I ran a poll asking folks about their gender identity, what races/classes they've played, and what races/classes are their favorites. Here's the results of 1150 responses.
Animate Objects is a 5th level spell in D&D 5e that turns objects in your environment into living weapons. Come along as we tackle balance and action economy issues, and deliver a precise rework.
D&D's latest tech is proficiency scaling for class features. Let's dive into this new tech, see what the designers are saying about it, and figure out what we need to look out for in playtesting.
5th Edition D&D has a skill problem. It lies in a feature called expertise, which allows you to add your proficiency bonus twice when using a skill. Let's see what problems this causes and I'll give you a simple hack to fix them!
Recalculating starting gold dice based on the standard equipment options for each class.
The College of the Unheard is a bardic tradition that caters to characters who do not have their full capacity for hearing. Whether hard of hearing or deaf, members of this college are unfazed. Rather, they harness their capabilities to communicate and cast spells in unique fashion.
Bards of this college call themselves The Unheard because their invisible disability often goes unconsidered by others. Yet, anyone who underestimates The Unheard will quickly learn the folly of their ways, as these bards are equally capable as their peers and boast incredible talent.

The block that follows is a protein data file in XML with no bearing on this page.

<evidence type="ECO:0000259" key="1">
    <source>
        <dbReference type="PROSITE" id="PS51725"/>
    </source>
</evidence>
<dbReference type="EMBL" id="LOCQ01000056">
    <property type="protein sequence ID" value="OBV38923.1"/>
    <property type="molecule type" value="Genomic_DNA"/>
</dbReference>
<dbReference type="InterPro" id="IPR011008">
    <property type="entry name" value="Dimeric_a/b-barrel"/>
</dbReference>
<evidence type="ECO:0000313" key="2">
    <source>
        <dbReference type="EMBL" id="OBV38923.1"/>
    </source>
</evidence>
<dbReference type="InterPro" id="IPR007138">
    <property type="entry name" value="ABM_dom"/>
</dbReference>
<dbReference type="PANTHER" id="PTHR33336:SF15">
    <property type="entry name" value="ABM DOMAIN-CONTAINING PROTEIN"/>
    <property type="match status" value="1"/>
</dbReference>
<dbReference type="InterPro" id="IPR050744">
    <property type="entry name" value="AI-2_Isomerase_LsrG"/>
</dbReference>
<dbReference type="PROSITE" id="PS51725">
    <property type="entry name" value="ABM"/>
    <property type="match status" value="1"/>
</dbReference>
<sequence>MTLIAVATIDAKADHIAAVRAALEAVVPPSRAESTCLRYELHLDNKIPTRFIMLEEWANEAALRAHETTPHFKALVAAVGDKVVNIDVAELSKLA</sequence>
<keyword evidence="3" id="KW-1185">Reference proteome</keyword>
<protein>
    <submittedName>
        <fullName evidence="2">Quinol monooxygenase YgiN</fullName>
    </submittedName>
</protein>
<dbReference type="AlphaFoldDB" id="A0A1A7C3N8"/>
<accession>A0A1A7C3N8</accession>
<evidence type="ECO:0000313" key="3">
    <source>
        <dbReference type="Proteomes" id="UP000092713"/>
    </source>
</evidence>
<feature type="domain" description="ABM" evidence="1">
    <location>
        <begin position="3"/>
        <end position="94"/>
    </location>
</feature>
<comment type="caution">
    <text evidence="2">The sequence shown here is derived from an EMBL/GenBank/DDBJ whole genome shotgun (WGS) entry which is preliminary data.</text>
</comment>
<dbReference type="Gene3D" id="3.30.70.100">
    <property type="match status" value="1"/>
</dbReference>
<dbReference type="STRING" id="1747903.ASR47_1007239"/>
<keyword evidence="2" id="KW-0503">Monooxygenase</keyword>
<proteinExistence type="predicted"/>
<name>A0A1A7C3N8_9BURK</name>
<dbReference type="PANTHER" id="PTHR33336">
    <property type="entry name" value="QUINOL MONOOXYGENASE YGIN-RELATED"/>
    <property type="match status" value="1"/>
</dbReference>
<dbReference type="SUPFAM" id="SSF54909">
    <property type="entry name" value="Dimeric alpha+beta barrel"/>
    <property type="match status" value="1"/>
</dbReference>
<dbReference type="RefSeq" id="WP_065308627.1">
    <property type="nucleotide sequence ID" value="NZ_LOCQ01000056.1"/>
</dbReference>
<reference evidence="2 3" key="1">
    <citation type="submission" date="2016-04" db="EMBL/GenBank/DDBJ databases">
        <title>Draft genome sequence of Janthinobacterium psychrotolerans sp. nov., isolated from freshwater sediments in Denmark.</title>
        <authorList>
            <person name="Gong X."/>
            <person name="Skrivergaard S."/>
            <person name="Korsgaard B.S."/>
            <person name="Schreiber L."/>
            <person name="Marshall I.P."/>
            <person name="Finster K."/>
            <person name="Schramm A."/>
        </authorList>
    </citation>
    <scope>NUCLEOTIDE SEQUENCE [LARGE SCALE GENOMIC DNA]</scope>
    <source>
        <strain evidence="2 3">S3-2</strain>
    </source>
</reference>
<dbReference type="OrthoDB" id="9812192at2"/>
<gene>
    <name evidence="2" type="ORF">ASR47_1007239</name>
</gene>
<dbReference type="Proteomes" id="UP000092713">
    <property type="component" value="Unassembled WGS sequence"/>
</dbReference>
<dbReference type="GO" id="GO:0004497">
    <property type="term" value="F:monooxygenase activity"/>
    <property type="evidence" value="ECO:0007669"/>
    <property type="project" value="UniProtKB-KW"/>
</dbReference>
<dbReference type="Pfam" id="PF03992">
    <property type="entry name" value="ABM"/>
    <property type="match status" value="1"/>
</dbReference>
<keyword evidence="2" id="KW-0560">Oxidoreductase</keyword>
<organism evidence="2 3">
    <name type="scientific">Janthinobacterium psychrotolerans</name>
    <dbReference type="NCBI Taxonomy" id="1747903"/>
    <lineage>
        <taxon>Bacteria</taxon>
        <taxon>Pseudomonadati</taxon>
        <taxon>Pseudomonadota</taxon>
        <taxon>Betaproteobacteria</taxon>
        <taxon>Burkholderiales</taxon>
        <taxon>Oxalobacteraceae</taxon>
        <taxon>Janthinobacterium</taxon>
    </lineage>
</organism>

Metagaming is one issue we encounter in tabletop RPGs. Players have their characters act on player knowledge that their character does not possess. A DM's defense against this is to gently remind the player to act within the confines of character knowledge.
This can lead to an overcorrection where every time a single PC finds out information, the other players ask "do you tell us that?" Any time a strange routine like this becomes habitual, we should streamline the process.
Among new class options, the Warlord is highly coveted. Especially so among 4th Edition (4e) veterans. In fact, the Warlord is probably the most popular class concept that hasn’t been graced with a playtest treatment via Unearthed Arcana. With no expectations as to when we might see an official Warlord (sub)class, how close can we get with the current options in 5th Edition (5e)?
We're comparing the Martial Adept feat and the Magic Initiate feat. While the effect of linear fighters vs. quadratic wizards most often manifests in class design (mostly due to spell access), there’s an interesting reflection of this design in the 5e feats, which we expect to be balanced against each other.
D&D 5e is great because it allows you the flexibility to build on top of the system. Sometimes we rush to fill gaps that are empty for a reason. Designing good content requires knowing these pitfalls so you can navigate them. Character features mandating equipment are one such case. What can we learn from Mike Mearls about how to design them?